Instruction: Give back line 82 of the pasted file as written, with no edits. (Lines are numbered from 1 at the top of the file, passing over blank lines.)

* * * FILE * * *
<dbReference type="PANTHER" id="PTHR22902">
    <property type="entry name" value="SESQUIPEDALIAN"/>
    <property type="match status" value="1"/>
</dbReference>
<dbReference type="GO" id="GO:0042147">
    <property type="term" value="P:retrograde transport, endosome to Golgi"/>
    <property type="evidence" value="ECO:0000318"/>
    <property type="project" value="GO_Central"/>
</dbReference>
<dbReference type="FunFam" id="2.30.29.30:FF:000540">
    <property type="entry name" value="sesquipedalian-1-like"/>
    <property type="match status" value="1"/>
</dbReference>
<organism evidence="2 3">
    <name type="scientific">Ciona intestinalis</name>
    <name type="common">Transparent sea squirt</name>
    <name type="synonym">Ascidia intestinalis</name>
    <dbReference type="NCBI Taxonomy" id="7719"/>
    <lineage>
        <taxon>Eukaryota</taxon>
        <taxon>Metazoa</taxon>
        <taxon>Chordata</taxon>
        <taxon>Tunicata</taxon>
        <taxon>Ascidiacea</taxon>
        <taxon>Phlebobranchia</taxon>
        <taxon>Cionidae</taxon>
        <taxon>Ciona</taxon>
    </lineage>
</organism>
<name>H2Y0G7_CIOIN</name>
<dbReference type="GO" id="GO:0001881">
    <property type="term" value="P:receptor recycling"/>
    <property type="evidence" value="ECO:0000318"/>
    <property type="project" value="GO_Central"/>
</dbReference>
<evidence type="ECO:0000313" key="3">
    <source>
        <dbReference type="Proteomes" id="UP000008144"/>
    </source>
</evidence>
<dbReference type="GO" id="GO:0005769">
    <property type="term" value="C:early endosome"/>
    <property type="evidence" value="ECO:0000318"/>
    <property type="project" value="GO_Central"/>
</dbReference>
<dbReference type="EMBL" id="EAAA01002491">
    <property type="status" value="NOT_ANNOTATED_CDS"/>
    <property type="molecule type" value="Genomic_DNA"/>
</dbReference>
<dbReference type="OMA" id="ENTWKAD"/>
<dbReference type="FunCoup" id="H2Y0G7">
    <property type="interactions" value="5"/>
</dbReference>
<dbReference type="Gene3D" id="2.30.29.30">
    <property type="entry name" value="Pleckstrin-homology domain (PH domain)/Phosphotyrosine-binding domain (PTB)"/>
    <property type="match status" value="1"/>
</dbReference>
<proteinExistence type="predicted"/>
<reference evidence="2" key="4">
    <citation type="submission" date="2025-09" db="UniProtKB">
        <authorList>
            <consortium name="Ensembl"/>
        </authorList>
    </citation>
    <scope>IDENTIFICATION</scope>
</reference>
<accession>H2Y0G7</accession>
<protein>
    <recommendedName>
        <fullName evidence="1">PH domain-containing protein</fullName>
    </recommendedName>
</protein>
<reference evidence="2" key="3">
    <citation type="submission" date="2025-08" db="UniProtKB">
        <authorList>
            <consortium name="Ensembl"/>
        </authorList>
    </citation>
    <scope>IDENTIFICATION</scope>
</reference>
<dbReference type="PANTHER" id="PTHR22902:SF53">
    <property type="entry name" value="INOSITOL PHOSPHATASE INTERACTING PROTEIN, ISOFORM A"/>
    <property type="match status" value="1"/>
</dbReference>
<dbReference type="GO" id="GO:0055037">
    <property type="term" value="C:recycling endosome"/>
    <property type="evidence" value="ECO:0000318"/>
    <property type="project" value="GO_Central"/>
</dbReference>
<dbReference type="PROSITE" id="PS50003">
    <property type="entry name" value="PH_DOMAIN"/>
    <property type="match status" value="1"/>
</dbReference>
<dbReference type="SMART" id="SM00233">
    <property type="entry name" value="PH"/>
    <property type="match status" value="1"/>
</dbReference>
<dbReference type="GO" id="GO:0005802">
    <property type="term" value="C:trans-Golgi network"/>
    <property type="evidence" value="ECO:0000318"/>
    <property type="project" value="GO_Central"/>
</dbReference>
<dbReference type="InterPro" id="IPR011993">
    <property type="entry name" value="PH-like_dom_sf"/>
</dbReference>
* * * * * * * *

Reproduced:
    <property type="entry name" value="INOSITOL PHOSPHATASE INTERACTING PROTEIN, ISOFORM A"/>